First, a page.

Passionate Explorers Embrace a Questing Mindset
Questing is actively challenging the boundaries of your current capabilities to improve performance. Having people who are innovative and push boundaries in the workplace can be challenging if they're not the right fit for their position, but it can also be a huge benefit to the company's culture. As a marketing manager, if you're trying to encourage innovation, placing natural innovators and explorers into your company will generate new discussion. It will also challenge all of your employees to think more deeply about their own desire to change and grow within the company. “Together, the commitment to domain and questing and connecting dispositions create the type of resilience that is critical for increasing performance in today’s rapidly changing world,” according to Deloitte University Press.
Passionate Explorers Catalyze New Relationships and Conversations
It's not always roses when you have an employee who's seeking to learn more, achieve more, and move beyond the job description into new areas of growth and innovation. This can be a challenge for other employees who may feel overwhelmed by the explorer's drive and desire to grow and learn. However, this tension can also lead to productive conflicts, encourage new groups of people to come together, and spur challenging conversations about organizational visions and values.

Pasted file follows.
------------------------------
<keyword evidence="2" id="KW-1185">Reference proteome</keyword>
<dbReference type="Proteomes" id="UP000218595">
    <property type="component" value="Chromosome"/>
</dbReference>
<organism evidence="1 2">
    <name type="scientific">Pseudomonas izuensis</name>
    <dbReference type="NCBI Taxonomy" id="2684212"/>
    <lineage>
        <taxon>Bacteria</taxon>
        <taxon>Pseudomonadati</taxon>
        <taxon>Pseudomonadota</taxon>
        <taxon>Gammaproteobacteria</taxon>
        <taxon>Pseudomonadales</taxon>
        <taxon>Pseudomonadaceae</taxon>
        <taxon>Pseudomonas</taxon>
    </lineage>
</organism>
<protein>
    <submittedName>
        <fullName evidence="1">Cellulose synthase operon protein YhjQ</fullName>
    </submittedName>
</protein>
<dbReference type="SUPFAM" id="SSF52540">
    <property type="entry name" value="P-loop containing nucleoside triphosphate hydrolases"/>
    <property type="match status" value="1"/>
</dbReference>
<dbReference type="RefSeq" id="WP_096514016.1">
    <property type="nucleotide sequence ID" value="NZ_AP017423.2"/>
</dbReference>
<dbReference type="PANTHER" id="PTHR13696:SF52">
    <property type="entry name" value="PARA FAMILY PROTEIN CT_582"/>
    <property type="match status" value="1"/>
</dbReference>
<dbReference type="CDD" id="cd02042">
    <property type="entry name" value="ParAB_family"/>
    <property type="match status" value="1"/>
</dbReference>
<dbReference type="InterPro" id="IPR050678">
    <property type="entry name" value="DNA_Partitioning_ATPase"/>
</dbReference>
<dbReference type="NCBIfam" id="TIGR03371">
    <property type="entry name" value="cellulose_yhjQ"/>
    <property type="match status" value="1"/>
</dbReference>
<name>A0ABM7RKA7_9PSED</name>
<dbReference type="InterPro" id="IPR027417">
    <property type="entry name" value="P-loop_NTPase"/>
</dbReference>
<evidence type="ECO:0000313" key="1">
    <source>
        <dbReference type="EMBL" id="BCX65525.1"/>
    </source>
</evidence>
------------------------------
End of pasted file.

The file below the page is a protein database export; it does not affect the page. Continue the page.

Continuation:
Are you looking for those who have a willingness to try new paths? Check out our criteria at the end of this post for evaluating new marketing talent for passionate explorer characteristics.
DCI apprentices, who are also passionate explorers, can add a new dimension to your business. Learn more about the apprenticeship model today for bringing new, growth-oriented marketing talent to your team.
How to Evaluate Candidates
When you are evaluating entry-level marketing candidates, look for indications of the three key dispositions of passionate explorers, or at least potential to develop them.
For example, you could ask the following questions to identify the commitment to domain trait:
- Do you blog or regularly write about your interests?
- Are you inspired by marketing thought leaders? If so, who inspires you most and why?
- Do you have interest in educating people and spreading good ideas?
- Are you excited about what you have learned so far about marketing?
Discover evidence of the questing disposition by asking:
- What have you been learning recently? Any specific new skills or solutions?
- Are you an avid reader? What books/blogs/etc. have you read recently?
- If you were assigned a task outside the scope of your experience, what would you do?
- Can you describe a situation where you were faced with a daunting obstacle? How did you respond?
And finally, ask these questions for the connecting trait:
- Are you involved in any industry or trade organizations?
- Do you go to networking events or conferences?
- Have you sought mentors to learn from?
- Are you actively participating in LinkedIn Groups related to your interests or industry?